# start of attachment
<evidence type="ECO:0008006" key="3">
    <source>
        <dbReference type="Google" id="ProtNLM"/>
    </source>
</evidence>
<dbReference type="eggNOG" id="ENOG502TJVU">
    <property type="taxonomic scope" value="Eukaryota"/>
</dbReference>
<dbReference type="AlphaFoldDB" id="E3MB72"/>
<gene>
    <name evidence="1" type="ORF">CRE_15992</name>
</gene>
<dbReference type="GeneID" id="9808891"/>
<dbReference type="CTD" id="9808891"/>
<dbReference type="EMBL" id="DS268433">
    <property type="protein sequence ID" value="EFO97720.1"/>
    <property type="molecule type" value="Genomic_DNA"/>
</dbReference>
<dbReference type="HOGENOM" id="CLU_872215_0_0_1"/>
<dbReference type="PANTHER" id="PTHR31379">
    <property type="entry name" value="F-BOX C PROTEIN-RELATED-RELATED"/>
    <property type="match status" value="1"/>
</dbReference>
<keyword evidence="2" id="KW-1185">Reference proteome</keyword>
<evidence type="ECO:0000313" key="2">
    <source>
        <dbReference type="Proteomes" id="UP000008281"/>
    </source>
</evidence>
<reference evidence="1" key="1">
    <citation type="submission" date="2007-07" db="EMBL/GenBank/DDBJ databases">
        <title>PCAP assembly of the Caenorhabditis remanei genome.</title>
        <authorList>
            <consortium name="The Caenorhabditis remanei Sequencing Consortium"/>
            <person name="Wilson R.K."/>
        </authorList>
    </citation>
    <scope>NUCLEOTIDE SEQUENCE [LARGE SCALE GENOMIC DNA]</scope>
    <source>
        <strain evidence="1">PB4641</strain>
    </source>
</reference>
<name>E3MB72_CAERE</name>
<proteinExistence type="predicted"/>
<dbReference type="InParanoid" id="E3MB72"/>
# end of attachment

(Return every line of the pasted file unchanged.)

<evidence type="ECO:0008006" key="3">
    <source>
        <dbReference type="Google" id="ProtNLM"/>
    </source>
</evidence>
<dbReference type="eggNOG" id="ENOG502TJVU">
    <property type="taxonomic scope" value="Eukaryota"/>
</dbReference>
<dbReference type="AlphaFoldDB" id="E3MB72"/>
<gene>
    <name evidence="1" type="ORF">CRE_15992</name>
</gene>
<dbReference type="GeneID" id="9808891"/>
<dbReference type="CTD" id="9808891"/>
<dbReference type="EMBL" id="DS268433">
    <property type="protein sequence ID" value="EFO97720.1"/>
    <property type="molecule type" value="Genomic_DNA"/>
</dbReference>
<dbReference type="HOGENOM" id="CLU_872215_0_0_1"/>
<dbReference type="PANTHER" id="PTHR31379">
    <property type="entry name" value="F-BOX C PROTEIN-RELATED-RELATED"/>
    <property type="match status" value="1"/>
</dbReference>
<keyword evidence="2" id="KW-1185">Reference proteome</keyword>
<evidence type="ECO:0000313" key="2">
    <source>
        <dbReference type="Proteomes" id="UP000008281"/>
    </source>
</evidence>
<reference evidence="1" key="1">
    <citation type="submission" date="2007-07" db="EMBL/GenBank/DDBJ databases">
        <title>PCAP assembly of the Caenorhabditis remanei genome.</title>
        <authorList>
            <consortium name="The Caenorhabditis remanei Sequencing Consortium"/>
            <person name="Wilson R.K."/>
        </authorList>
    </citation>
    <scope>NUCLEOTIDE SEQUENCE [LARGE SCALE GENOMIC DNA]</scope>
    <source>
        <strain evidence="1">PB4641</strain>
    </source>
</reference>
<name>E3MB72_CAERE</name>
<proteinExistence type="predicted"/>
<dbReference type="InParanoid" id="E3MB72"/>